Sunday, June 03, 2007

Another Record High

Impressive economic data put a solid ending on a surprisingly strong week for stocks.

The NASDAQ printed another new, 6-year high on Friday, but unfortunately volume slipped 19%. New-high dojis on lower volume often suggest trend exhaustion. This may prove true, but dojis are also common as continuation patterns. The recent trend contains important twists which support this as a real possibility.

For starters, the IBD100 is on fire. Leading stocks outran the broader market for the 5th straight day on Friday. While the market saw fractional gains, the IBD100 shot up 1.2% as 72 of 100 stocks posted gains. Also, a stunning 34 of 100 stocks printed record highs, following 31 new highs on Thursday and 24 on Wednesday. Leading stocks are under serious accumulation, and this is definitely not the sign of a market near an important top.

Second, market internals extended their bullish streak to a 5th consecutive day as well. As a result, charts of the market internals look the best they have in over six weeks (see for yourself) . Volume or not, the market has demonstrated steady, internal improvement which is also inconsistent with topping patterns.

Third, all low-volume trade isn't created equal. Even though volume has been below-average this week, it hasn't been a random event. It's been part-holiday, part-seasonal, part-apprehension ahead of key economic reports. This makes the lack of selling pressure actually much more conspicuous, and probably more important as well. Trade may be low, but that's very different from saying that investors are ready to sell.

On one hand, the pair of gaps on the chart below raises the odds for a pullback. On the other hand, few things are more bullish than a pair of gaps. For now, the Composite looks like any dips will eventually be bought.

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Last weekend, I mentioned that the Composite weekly was perhaps the most promising chart of all. It shows the recent consolidation to the 10-week and strength of the breakout very clearly. It was a bullish chart then, and continues to be even more so now. There's a lot to like about the chart below.

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The bond market continues to sell off as US economic strength becomes more clear. As a result, investors have driven yields to levels not seen since Aug 2006.

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According to the mainstream press, a key reason for Friday's tepid stock action was the surge in bond yields. However, the chart below compares the 10-year Treasury yield with the SPX over the past 9 years. It shows three important things: 1) yields historically move in parallel with the stock market, 2) yields are actually no higher than in 1998 when the PE of the SPX was 30 (and climbing) vs. 17 today, and 3) bonds diverged from stocks in mid-2006 on recession fears, and now yields are playing catch-up.

Given the reason that yields are now climbing (i.e. no recession) , rates historically can move quite a bit higher before they have a significant effect on stock prices. Currently, long yields are still 6% lower than Fed funds, which equates to about 2770 on the NASDAQ.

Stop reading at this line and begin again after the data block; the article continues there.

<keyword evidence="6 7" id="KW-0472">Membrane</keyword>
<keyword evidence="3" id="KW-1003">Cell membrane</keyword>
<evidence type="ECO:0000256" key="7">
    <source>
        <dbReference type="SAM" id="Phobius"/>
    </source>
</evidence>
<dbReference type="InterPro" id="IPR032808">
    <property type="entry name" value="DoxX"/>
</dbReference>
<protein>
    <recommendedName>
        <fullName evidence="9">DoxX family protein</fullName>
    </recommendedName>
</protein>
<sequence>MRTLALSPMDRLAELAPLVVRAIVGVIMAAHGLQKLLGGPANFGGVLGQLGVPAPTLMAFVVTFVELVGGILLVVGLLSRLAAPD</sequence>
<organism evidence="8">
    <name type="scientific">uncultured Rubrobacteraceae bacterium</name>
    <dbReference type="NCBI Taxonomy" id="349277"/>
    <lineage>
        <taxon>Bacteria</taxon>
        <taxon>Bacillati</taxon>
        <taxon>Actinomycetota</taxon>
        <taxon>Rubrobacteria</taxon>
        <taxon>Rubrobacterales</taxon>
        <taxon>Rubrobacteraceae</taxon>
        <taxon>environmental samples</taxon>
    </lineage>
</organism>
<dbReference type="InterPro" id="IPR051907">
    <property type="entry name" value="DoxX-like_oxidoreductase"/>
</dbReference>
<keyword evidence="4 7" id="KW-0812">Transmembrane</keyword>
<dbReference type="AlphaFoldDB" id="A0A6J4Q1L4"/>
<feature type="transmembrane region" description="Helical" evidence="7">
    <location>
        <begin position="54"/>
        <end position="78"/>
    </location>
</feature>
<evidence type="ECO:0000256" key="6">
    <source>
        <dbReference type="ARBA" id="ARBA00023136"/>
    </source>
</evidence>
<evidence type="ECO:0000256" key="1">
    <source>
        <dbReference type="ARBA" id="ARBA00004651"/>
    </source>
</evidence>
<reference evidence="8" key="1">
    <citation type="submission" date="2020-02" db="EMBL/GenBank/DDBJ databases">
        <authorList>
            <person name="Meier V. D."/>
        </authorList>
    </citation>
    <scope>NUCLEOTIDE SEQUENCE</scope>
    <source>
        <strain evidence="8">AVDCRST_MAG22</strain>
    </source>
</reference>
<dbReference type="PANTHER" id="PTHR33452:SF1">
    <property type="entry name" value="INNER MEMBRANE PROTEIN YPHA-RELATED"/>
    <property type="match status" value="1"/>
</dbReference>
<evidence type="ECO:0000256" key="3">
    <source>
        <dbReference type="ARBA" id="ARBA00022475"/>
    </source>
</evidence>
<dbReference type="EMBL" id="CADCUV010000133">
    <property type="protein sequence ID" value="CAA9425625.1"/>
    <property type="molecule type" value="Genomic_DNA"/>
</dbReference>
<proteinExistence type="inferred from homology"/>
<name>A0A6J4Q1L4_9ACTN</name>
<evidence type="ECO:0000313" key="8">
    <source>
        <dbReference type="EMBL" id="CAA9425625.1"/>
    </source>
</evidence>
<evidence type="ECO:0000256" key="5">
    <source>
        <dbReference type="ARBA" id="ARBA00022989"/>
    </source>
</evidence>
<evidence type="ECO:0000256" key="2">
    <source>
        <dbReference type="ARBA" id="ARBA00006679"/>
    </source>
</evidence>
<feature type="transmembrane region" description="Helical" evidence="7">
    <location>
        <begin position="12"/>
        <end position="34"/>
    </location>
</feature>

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One of the most provocative features of the rally from July 2006-to-present is that it has been completely and utterly joyless. Even though the NASDAQ is up 29% (600 points!) since July, few investors have gotten any pleasure out of it. In fact, investor sentiment has remained startlingly low, even to the point of pessimism.

For example, over the past two weeks, the AAII Bull Ratio has fallen, even as the SPX printed a new all-time high and every major index printed record closes. Cynics say that investors are "so bullish", but the evidence contradicts this claim. Most investors are cautious at best, and certainly no one's having any fun.

Of course, this is textbook contrarian bullish. The reason for this is that statistically, people who say that they're bearish have reduced their long exposure. They're not "all in", which -- at record stock market highs -- is a very encouraging data point.

Note that the AAII Bull Ratio has fallen back to levels at the Feb 27 selloff, even though the SPX is a whopping 12% higher. Investors are grumpy and skeptical. They refuse to give this market any credit, and -- given the recent economic data -- few things could be more bullish for stocks.

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Who knows what Friday's doji will mean for the stock market by next weekend? What's clear is that the IT trend remains higher, and there are few signs that we're near an important top.

Three times in May, a slew of technical indicators said that the market was about to correct. I grew cautious and said so in these posts. However, the stocks in my portfolios eerily saw almost no distribution and gave few sell signals. In fact, even at the shakiest market moments -- as I was writing "adjust risk to taste" -- I personally was still 85% long. The stocks I owned were simply telling me not to sell.

Trusting the market continues to pay off handsomely, and I hope the market is treating you well too.

Until Monday, enjoy the rest of your weekend.



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